I love New England. It’s a beautiful place to live, although you must have money to enjoy it here. I don’t have money, and I’m planning to move. In order to do so, I must fix up my house, but the incompetence I am dealing with over this spring and summer is slowing me down.
I began a home improvement loan application over a month ago. Those people are dragging their feet. Summer is short. I need the money to begin home improvements. All I ask is that they keep me informed of the progress, but they don’t.
I bought a new refrigerator at Sears, which couldn’t be delivered for 3 weeks. After patiently waiting for it to arrive, it came with the door opening the wrong way. I had specifically asked for it to be switched. It’s been 10 days and although the Sears store manager promised to get on it, he never called me yesterday, as he had promised. So now, at 10am on Friday I am waiting to hear back, after I called the store again this morning.
Is it just because I am a woman? Do sales people, delivery men, store managers, and loan officers think I am barely worth their time? Or is this just part of the growing lackadaisical manner in which business people treat their customers. It seems to have become a way of life.
More often than not people don’t do what they promise. They will say anything just to check you off their list of things to do. So, will Sears Manager Mike call me back? And what will be his excuse if he does? I still need my door fixed, but Sears has already lost me as a customer.
I went into a little shop downtown the other day to pick up a few things. As often happens when I am in there, I overhear customers and workers exchanging banter which tells me they know each other. It’s a small town. Everyone knows everyone else. But I don’t know many people. I can’t carry on a conversation with these strangers, but is that any reason for the cashier to converse with the guy behind me in line while she rings me up? I was somebody to get out the door so she could talk with her friend.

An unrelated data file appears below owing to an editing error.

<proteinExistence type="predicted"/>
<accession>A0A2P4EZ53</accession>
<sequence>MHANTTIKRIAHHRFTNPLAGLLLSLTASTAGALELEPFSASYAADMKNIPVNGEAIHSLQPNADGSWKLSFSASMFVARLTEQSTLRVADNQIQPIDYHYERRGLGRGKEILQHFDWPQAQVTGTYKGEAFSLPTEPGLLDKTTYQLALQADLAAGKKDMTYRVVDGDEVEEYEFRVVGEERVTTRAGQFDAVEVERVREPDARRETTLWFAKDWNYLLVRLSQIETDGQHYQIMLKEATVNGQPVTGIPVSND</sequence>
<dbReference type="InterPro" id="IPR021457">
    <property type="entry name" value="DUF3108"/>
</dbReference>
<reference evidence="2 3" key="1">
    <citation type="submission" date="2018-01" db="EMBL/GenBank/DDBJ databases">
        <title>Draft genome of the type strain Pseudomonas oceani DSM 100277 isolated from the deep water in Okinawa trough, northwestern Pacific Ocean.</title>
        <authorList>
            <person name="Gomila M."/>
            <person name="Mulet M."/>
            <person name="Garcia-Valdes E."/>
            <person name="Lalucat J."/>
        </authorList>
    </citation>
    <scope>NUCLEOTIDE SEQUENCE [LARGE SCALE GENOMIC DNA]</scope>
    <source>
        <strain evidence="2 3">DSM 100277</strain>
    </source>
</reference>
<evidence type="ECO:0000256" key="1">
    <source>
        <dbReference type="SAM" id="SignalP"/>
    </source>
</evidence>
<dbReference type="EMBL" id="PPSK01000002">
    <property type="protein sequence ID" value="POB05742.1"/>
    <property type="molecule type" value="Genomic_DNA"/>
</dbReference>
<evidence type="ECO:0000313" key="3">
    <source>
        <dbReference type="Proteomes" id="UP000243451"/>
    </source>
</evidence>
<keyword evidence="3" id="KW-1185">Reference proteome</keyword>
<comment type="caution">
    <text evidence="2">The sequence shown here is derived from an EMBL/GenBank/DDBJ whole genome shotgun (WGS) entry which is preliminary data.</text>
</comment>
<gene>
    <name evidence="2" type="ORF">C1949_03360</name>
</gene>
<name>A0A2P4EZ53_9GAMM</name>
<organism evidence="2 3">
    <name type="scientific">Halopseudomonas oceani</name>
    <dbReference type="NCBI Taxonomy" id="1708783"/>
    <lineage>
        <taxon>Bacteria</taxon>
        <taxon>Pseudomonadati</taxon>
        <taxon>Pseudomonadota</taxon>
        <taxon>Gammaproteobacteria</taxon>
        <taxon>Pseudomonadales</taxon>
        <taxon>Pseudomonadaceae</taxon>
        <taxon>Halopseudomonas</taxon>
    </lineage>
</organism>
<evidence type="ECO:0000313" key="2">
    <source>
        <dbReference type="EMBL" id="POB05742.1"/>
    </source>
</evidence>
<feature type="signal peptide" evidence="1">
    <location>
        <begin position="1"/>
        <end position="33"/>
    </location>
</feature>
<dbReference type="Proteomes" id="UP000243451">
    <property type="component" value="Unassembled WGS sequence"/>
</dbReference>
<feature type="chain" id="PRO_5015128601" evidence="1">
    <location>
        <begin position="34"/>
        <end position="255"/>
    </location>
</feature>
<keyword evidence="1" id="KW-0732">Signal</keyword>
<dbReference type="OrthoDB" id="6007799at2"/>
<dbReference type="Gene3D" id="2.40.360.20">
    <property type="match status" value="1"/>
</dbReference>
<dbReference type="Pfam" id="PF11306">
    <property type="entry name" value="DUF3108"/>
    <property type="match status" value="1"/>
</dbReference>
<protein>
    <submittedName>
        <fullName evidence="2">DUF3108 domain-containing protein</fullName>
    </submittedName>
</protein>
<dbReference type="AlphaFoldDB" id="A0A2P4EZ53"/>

I have the choice of buying my pizza from about seven different pizzerias in this town. And it’s not a big town. My favorite pizza is made by a shop where, unfortunately, I am treated as if I don’t matter. A simple ‘hello’ when I walk in, and ‘thank you’ when I leave, is all I ask. Instead, I buy pizza at anther place, because they are super friendly and I always feel like they appreciate my business.- every single time I pick up my order!
Rudeness is everywhere. Customers are taken for granted by too many business people. I run my own online business. I will probably never see my customers in person, as they buy from all over the world. Nevertheless, I appreciate them, and let them know it by thanking each of them. From the wedding planner who buys a big bulk order, to the person who simply has a question, I treat them all the same – with gratitude and respect! Am I a dying breed? Sadly, I think so.
There are a few whom I’ve dealt with that have gone above and beyond to help me out and do an A+ job. If you live in southern NH and ever need garage doors, or repairs to your garage door, I highly recommend Elite Door. If you need trees cut, my go-to guy is Eric of Timbercruiser. My gutter people did a nice job too: Granite State Gutters.
I’m still waiting for that call from Manager Mike, but I’m not holding my breath.
5 thoughts on “Bad Business Practices and Poor Customer Service”
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I stumbled onto your blog and have so enjoyed reading it. If you do move please write about this journey also…and if you don’t move please continue to write!
Why thank you Tanya! Your comment is much appreciated. It will be difficult to write about New England when I no longer live here, but I have other blogs (see the sidebar) that will keep me busy.
I wish it were different, but those of us who care, will still be nice! Thanks Jody.
Oh yes! It’s all of those things. I’m afraid that we really are becoming a very rude society. I simply make it my job to say something nice or compliment someone when I have the opportunity. If nothing else, it makes just one person feel better about the world.